The Lost Connections by Johann Hari

I mentioned this book in my entry the other day and I really wanted to discuss it more.  Hari is a journalist who openly discusses his own battles with depression and anxiety as a young man.  He, like many of us, was put on anti-depressants.  Like many of us, he found success with anti-depressants, only to find their effectiveness waning.  He goes on to discuss nine different types of depression and anxiety, ways to reconnect and the various social causes of psychological illness.  This book opened my eyes in a lot of ways.  Much of what was said rang completely true.  At the same time, I found myself incredibly angry at some of the arguments Hari makes.

Let me do the angry part first, because I think that made more of an impact, at least in my mind, because it’s more dangerous.

Hari basically argues that anti-depressants are effective only in the short-term, and only then for a placebo effect.  This argument is partially – but only partially – supported by science.  I will say that it really made me do some research and I was dismayed at what I found. The record of anti-depressants in terms of long-term effectiveness is not a positive one.  The link above is actually for a Google search, not a specific article, and I’d encourage you to do your own research.

What’s my problem, then?  Easy: Hari completely dismisses the biological causes of depression, issues that legitimately may require depression to address.  While much research needs to be done on the specific biological components of depression, it is clear that there is a biological component. To dismiss that – and to thus dismiss biologically based treatments – is problematic and pseudo-scientific.  I have real issues with that, and I think that Hari is being disingenuous at best – and dangerous at worst – with this type of advocacy.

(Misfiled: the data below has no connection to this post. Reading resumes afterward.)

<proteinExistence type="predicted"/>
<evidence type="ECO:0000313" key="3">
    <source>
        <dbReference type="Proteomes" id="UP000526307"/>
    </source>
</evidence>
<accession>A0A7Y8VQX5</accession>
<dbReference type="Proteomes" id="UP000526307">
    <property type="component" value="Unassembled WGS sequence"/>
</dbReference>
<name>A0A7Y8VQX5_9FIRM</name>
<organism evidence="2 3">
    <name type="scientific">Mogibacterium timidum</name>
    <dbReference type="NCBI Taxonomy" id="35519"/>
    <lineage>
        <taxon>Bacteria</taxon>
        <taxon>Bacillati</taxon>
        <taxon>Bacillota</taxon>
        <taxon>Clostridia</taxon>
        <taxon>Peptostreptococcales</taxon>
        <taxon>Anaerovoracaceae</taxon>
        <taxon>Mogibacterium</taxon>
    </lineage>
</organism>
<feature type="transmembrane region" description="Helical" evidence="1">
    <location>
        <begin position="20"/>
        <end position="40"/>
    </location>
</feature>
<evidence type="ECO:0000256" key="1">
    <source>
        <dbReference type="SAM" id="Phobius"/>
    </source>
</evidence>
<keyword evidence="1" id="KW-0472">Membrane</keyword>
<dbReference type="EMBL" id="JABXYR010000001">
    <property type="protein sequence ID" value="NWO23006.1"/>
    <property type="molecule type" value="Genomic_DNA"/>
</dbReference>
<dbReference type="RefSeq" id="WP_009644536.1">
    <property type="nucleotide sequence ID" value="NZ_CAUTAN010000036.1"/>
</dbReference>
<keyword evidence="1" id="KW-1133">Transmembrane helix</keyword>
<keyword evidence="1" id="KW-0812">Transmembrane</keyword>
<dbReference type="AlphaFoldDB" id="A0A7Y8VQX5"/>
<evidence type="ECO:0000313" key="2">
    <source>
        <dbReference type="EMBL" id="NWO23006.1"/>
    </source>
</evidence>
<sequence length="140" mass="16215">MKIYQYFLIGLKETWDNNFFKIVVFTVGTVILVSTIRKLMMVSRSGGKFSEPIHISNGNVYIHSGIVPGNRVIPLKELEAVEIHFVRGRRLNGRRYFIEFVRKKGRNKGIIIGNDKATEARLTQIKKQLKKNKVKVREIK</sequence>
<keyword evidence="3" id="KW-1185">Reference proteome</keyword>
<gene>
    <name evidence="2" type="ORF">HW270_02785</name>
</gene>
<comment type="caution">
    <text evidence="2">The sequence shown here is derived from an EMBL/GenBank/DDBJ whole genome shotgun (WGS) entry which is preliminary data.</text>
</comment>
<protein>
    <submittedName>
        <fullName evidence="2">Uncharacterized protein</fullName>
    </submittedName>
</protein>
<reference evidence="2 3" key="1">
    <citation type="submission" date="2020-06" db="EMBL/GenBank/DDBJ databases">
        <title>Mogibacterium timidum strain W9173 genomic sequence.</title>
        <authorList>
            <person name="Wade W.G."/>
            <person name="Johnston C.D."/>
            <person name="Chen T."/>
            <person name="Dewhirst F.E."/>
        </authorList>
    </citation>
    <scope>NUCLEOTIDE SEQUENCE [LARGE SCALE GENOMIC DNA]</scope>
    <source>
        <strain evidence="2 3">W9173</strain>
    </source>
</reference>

But.

Hari makes other, very persuasive arguments – ones that ring true, in my mind.  The one that hit me the most was these: The social element of mental illness.  Hari goes through a series of arguments about how our society is making us sicker: We have lost our connections to each other as we are busier and get more absorbed in our various electronic devices.  We are bombarded by “junk values,” that encourage materialism over intrinsic values and real connection to people.  We live in a sick world – last week’s news from Parkland is a great example – that make us depressed.

This much really made sense to me, and if this advice was taken by all of us, could be transformative.  Society’s obligation to deal with the mentally ill has to do with much more than just treating biological and psychological causes of mental illness – we have to address the social ones as well.

Anyway, is the book worth the read? In my opinion, yeah.  I think you have to read it with an entire shaker of salt, and keep in mind that some of what Hari says isn’t supported by science.  But much of it is, and hopefully, you can read between the lines, find the things that work for you and go from there.

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